What Takes 5 Years To Go 1100 Miles & 4 Months To Go 1500? How We Plan to Finish the PCT This Year

When we started hiking small sections of the 2650-mile Pacific Crest Trail back in 2012, we told people we were on the 10-year plan. We figured the most we could ever get done any given year would be only 150 miles on average. So, we weren’t really sure when we might actually get to the northern terminus at the Canadian Border.

Mt. Shasta at sunset

Mt. Shasta from the south on Castella to Chester hike, summer 2017.

One of the frustrations of being section hikers is the length of time we spend planning each segment. It’s not always cool to leave your car someplace for two weeks. So, we work hard to find good on and off access points to the trail. We also are captive to the clock, needing always to get back to our jobs. This, of course, plays a huge part in how many days we can stay on trail each outing. And all of this limits the number of miles we get in each year. Once we do get back on trail, we need three or four days to get into our groove, adjust to the altitude, etc. And by the time we start to really feel like we have finally connected with the trail, it’s time to chase off back to the “real world” – a reality, as I’ve written in the past, that is real only if we make it so.

Deer in meadow

Found this deer grazing in a meadow on our Castella to Chester hike last summer, 2017.

We are excited to announce…

…our decision to get back on trail in June. This time, instead of our usual two-weeks, we’ll be taking an extended leave to hike the remaining 1550 miles of the trail, taking us likely into October. We’ll soon start to share posts on our planning, preparation and schedule. We plan to keep up the blog during the hike, posting directly from the trail when possible.

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We are also very excited to introduce Sweet Dreams Outdoors. We’ve partnered with Sweet Dreams to bring you reviews of new products and provide discounts on select gear  offered exclusively to our readers. Stay tuned for more details. Patti and I are both very excited to be part of the Sweet Dreams Outdoors team. Most of what they offer is recommended by staff members. The site features a lot of innovative products and the prices are really fair. It will be a blast to test and review new items as they become available.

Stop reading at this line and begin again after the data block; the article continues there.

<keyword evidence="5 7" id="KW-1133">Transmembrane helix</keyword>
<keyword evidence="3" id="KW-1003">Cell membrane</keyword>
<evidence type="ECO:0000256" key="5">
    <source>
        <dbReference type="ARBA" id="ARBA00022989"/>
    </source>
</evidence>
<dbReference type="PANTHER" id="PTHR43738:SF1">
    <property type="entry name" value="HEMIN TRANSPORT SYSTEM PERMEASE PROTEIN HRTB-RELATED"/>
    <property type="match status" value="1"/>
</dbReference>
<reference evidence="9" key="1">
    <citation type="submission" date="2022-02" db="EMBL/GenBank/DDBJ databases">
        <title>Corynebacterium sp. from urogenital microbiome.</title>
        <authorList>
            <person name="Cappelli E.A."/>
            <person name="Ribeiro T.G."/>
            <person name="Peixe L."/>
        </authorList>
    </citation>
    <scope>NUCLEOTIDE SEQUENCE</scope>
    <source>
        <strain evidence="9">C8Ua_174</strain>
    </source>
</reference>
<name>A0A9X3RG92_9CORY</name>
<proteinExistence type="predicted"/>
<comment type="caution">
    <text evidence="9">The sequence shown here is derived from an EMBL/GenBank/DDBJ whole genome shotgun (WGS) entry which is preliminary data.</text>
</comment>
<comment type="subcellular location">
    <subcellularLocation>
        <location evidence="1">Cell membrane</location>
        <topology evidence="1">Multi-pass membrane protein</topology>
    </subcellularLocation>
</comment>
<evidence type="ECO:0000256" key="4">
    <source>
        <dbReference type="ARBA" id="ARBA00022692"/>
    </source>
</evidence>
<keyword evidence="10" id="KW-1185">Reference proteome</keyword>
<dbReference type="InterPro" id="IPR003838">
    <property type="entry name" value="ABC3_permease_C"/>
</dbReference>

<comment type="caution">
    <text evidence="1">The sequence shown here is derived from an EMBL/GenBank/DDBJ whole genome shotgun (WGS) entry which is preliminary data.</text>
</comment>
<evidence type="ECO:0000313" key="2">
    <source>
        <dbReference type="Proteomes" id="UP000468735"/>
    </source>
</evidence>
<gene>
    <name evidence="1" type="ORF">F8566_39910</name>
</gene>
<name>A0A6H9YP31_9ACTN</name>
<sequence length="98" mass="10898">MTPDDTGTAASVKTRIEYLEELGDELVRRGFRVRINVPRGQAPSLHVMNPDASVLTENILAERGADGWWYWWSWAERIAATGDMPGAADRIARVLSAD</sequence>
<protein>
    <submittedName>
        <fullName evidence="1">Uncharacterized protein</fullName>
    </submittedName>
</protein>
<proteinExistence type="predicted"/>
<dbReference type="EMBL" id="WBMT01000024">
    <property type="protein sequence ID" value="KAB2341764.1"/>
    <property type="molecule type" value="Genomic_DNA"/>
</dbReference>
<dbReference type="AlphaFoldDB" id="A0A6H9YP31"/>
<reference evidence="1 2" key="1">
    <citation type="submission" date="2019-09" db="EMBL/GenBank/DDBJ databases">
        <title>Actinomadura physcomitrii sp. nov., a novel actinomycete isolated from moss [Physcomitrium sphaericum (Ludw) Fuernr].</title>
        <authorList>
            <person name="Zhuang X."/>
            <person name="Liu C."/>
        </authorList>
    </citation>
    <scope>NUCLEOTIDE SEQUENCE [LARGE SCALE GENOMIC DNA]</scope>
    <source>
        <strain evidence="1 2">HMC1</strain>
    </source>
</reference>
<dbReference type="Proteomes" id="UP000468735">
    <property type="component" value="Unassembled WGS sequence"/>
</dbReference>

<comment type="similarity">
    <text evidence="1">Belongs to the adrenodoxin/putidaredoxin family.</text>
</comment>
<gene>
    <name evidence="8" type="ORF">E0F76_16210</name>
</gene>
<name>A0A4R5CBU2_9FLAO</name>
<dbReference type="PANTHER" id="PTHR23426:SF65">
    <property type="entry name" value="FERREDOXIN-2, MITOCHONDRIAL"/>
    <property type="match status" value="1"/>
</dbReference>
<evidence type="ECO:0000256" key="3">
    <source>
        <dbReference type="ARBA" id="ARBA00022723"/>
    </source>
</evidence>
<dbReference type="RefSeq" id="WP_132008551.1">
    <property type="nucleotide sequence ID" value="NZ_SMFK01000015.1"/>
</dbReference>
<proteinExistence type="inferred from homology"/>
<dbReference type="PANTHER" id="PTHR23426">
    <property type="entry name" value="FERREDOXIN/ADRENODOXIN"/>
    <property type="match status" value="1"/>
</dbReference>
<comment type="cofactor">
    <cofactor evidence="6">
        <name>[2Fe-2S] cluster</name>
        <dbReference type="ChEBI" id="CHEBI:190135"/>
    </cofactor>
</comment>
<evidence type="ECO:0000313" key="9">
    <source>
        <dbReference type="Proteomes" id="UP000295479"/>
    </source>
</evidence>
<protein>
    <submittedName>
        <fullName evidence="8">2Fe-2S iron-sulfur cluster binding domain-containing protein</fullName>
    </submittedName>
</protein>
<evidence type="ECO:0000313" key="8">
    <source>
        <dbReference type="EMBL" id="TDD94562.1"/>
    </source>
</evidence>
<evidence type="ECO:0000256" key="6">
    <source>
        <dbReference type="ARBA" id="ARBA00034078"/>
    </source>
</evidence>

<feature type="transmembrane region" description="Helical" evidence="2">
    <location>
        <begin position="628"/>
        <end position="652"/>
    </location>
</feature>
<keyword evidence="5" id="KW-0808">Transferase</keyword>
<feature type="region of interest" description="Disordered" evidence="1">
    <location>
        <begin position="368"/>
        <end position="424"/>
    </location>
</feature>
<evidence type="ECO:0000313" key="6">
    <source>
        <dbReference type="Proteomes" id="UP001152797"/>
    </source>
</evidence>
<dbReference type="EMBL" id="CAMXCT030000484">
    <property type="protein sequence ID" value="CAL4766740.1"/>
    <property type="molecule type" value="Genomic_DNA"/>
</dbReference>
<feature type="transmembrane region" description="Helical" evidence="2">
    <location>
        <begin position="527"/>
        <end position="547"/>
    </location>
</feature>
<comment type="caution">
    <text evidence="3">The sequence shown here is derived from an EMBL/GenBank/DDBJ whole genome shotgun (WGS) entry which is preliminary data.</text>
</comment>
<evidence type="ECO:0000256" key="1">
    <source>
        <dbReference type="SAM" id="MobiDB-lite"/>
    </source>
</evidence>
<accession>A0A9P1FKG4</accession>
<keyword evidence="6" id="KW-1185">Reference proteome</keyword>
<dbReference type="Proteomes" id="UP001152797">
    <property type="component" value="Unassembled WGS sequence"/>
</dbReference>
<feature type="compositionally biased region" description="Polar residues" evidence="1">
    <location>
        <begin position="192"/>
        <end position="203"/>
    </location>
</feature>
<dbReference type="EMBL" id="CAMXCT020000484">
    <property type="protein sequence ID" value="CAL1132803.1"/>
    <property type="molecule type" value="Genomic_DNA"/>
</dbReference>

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Alexa’s Hike

This is Alexa’s first post from the trail.

https://thetrek.co/week-one-with-team-foot-stuff/

Week one with Team Foot Stuff

We’re five days into our six month trek, and we’re loving every minute of it.

Okay, maybe not the extreme hiker pains, and the occasional steep up or down hill, but the bad moments on the trail make the good ones that much better.

On day one we ended up connecting with a group of hikers at Lake Morena, mile 20. There were about thirty hikers at the camp ground that night but a group of nine of us seemed to have an immediate connection. Brooke and Don we had hiked with from mile one starting that day, and with their energy we found it easy to get all the way to Lake Morena. The remaining six had started about an hour after us, and we met them as we shared beers and goodies from a trail angel, Rod, who was staying for a week at Lake Morena to give back to the hiker community.

The first week has been a good array of emotions- lots of pain in various areas of our body, tons of laughs amongst our group self named “Team Foot Stuff”, and incredible views and scenery along the entire way. It’s hard not to enjoy every moment of the trail, it’s already chalking up to be an incredible experience.

We’re resting at mile 77 today in Julian. We’ll try to reach Warner Springs by Monday and take a nero. Until then, happy trails!

 

Weekly Photo Challenge – Dense

IMG_0560Near where Fern and Tahquitz Canyons meet, south of Palm Springs, July 2013. On the Pacific Crest Trail.

Sadly, roughly one month later, this lush green ocean of ferns would be but ash. The Mountain Fire broke out July 15th that year and by the time it was extinguished about two weeks later, it had consumed more than 27,000 square acres including these incredible plants. This portion of the trail remained closed from all human activities for several years because of it. It only recently reopened.

Dense